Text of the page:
Keeping your bike well lubricated is probably one of those maintenance tasks that too frequently gets forgotten. But why does it matter? Which lubricant should you be applying? How frequently? Where? How much lube does a bike need?
Why should I bother to apply lubricant?
We’ve all been told we should keep our bike chains well lubricated. However, without knowing why, it’s too easy to think: “Nah, I don’t think I’ll bother with that fuss”. The benefit of lubricants is that they reduce the friction between the moving parts of your bike. Essentially making them last longer.
The main parts that wear away are the chain and the cassette. Replacing them both costs around £40 for the parts and at least another £30 for labour, if you are using a bike shop for the repair.
Also, a bike lube normally makes things a lot less squeaky providing you with that dreamy silent bike that glides through London.
Which bike lubricant should you be applying?
Right, so you know why bike lube is important (saving money) and now you need to know which lube to buy. Off you run to the nearest bike shop to buy bike lube but then you are presented with another problem. There are both dry and wet lubes available. Which one do you need? Afraid to look silly in the bike shop you turn to your favourite cycling blog; London Cyclist.
Essentially, during the winter you need a wet lube. This is ideal for rainy places like London. For a tube that will last you about 2-3 years you’ll pay £3.99 on Wiggle or £8.48 on Amazon. Or you can head in to your local bike shop armed with the knowledge of which lube you need.
If you are reading this blog post from a beach sipping on a piña colada and tanning your big cycling thighs then the chances are you’ll need a dry lube. These are ideal for drier climates and in dusty conditions. These bike lubes penetrate quickly and repel dust. The only downside is that in the rain they’ll wash away far more quickly than a wet lube. I recommend the Finish Line Dry Teflon Lube which costs £3.99 for the small bottle of 60ml or £6.99 for the 120ml.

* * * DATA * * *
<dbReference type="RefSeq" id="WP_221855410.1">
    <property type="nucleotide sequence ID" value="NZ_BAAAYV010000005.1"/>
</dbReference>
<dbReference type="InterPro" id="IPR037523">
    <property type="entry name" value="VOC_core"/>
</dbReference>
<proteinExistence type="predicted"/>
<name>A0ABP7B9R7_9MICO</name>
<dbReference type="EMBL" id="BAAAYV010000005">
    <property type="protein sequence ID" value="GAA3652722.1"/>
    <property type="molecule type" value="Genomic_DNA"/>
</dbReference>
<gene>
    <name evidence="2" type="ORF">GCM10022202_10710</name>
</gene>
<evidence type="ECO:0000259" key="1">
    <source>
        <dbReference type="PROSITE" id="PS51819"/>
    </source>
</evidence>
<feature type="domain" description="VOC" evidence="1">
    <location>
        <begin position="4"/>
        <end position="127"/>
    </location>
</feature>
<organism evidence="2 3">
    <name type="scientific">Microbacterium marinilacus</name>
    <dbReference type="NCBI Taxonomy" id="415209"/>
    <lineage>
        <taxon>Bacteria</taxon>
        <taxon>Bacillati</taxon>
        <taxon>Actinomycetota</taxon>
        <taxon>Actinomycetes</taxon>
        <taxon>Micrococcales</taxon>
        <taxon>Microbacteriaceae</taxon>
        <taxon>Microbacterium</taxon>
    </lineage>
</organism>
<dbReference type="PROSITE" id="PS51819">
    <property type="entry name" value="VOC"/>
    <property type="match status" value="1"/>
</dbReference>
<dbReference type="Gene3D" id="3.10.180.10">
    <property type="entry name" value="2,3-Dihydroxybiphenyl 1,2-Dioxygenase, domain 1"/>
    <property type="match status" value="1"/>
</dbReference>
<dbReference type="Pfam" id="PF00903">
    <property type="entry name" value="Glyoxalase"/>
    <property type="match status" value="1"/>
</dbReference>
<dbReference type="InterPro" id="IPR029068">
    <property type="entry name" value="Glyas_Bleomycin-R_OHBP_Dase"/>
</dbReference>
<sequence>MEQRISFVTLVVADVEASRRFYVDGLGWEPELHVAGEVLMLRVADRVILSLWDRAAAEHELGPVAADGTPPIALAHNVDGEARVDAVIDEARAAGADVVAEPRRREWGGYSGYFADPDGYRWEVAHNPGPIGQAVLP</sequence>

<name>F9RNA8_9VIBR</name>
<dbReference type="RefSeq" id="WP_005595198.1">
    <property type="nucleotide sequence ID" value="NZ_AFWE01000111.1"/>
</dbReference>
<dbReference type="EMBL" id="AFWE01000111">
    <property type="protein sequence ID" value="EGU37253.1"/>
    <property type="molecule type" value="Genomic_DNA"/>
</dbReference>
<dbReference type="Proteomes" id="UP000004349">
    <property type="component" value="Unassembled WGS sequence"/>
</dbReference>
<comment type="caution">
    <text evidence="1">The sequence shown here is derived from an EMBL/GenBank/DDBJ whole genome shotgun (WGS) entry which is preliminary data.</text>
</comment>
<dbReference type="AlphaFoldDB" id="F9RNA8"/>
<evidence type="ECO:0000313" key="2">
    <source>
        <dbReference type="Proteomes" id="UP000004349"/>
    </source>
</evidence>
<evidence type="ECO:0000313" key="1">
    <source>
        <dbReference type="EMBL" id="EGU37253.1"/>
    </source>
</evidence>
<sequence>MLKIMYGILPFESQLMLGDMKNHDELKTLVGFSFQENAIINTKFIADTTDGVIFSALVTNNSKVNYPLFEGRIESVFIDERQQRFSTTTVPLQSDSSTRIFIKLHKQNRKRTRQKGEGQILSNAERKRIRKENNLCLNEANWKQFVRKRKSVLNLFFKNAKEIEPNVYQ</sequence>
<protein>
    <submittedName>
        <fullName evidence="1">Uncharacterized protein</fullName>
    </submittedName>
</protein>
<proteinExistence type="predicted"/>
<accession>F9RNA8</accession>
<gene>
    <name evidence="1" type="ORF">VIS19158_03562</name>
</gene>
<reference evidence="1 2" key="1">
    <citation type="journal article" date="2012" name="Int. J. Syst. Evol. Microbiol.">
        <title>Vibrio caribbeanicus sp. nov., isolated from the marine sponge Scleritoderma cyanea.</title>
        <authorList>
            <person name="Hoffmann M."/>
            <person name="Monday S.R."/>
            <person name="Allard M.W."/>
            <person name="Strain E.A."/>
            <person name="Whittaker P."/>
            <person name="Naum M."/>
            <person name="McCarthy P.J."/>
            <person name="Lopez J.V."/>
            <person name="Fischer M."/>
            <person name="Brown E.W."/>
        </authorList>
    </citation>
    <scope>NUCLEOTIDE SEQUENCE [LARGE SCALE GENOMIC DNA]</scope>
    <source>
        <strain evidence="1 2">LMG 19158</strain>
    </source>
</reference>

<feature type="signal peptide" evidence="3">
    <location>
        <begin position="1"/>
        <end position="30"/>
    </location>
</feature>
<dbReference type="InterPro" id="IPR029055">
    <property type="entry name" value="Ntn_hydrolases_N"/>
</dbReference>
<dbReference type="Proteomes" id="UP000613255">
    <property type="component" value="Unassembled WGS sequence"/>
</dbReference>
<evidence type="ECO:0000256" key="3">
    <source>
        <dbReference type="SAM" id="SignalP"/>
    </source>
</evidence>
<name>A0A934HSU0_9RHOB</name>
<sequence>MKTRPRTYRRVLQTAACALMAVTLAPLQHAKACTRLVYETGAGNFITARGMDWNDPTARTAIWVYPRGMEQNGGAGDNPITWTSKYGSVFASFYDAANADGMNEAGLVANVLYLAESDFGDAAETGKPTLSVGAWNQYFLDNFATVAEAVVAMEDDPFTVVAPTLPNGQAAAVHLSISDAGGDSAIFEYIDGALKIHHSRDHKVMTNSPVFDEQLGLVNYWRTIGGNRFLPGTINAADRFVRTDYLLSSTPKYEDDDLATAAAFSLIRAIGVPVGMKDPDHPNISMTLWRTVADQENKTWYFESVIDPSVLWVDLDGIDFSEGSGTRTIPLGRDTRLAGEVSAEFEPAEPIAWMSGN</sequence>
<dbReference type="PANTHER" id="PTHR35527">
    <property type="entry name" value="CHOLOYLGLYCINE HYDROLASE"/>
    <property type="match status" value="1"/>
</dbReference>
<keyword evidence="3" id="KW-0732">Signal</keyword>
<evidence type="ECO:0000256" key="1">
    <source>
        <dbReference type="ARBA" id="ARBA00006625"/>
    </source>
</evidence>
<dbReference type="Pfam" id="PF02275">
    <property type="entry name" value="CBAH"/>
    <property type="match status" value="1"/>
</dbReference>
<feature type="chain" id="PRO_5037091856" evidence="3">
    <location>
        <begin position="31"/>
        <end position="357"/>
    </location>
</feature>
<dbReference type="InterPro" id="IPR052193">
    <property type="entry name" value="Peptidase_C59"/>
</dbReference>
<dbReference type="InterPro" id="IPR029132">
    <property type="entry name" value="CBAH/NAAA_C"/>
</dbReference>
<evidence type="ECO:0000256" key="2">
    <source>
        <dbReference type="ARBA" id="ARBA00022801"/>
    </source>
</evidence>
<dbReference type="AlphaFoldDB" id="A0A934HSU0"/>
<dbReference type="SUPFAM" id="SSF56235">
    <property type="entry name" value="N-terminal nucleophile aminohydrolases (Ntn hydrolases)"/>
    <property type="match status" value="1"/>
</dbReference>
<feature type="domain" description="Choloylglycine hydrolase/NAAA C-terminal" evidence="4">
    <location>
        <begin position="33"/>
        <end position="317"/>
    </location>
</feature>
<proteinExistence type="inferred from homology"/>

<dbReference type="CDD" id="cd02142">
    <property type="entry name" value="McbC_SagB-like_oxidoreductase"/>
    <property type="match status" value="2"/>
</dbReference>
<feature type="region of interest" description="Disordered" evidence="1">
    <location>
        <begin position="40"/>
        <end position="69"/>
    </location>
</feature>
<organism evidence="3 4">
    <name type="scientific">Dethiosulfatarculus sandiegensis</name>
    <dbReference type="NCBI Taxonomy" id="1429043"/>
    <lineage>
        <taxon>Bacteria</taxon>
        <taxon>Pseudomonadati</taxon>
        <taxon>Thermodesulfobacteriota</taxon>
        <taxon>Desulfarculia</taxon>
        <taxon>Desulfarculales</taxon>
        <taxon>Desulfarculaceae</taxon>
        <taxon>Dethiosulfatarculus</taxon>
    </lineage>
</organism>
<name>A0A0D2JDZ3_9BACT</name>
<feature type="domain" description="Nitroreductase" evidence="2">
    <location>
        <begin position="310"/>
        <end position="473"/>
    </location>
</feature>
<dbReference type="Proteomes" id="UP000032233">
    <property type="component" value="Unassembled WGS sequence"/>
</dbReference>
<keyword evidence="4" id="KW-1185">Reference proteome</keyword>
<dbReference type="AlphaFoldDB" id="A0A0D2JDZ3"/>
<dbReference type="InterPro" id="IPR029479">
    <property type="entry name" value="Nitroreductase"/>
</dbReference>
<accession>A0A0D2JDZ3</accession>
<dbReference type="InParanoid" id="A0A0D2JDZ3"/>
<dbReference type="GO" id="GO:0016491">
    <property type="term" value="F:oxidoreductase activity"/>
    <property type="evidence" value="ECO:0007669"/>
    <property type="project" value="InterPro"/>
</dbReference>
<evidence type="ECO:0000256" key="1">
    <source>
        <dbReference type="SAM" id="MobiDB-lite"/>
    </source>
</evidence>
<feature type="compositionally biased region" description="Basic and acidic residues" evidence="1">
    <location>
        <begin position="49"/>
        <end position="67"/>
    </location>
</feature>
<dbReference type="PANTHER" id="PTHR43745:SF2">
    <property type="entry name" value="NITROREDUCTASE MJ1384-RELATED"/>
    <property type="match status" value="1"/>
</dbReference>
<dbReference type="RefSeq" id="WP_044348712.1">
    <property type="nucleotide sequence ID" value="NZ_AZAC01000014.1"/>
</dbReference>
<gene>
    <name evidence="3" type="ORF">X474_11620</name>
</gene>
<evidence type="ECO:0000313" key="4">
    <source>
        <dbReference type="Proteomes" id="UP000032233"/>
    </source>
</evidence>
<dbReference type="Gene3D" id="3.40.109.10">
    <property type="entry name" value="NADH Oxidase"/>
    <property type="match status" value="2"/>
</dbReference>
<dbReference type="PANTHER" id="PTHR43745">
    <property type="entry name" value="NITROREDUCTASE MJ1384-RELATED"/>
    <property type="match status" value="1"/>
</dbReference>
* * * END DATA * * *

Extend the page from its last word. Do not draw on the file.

As a general rule: Wet lube = winter. Dry lube = summer.
Alright, Andreas I’ll do it! How long is this going to take?
The problem with applying lube is it needs to be applied on a clean bike. Otherwise, the lube will just attract dirt and soon you’ll be wearing out your bike worse than if you just left it as it is. Therefore, lubricating your bike also means giving it a thorough clean. Fortunately, we’ve got a good article on how to do this. Once your bike is clean (20-25 minute job) and dry then lubricating it will take about 2 minutes.
How frequently should you apply lube?
Little and often is the quick answer. Some people will do this after every ride where the bike gathers muck but once every two weeks would be great, depending on how much riding you do and the conditions (winter = more often). The best thing to do is to put a recurring reminder with an alarm in your calendar and that will remind you it’s time to give the bike a quick once over.
How much lube should you apply to your bike?
Less than you think. Normally people put way too much and the lube ends up getting on your clothes and your bike gets really dirty as all the road muck starts sticking to the lube.
Where should you apply lubricant?
Starting at the chain apply a small amount of lubricant in to each link. Back pedal the chain so that the lubricant spreads around. Then, use a rag to wipe away any excess lube that hasn’t seeped in to the links.
Apply a little bit of lube with your fingers to the front and rear derailleurs.
Also apply a little to the rear derailleur’s jockey wheels.
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As seen on The Guardian, BBC and The Independent.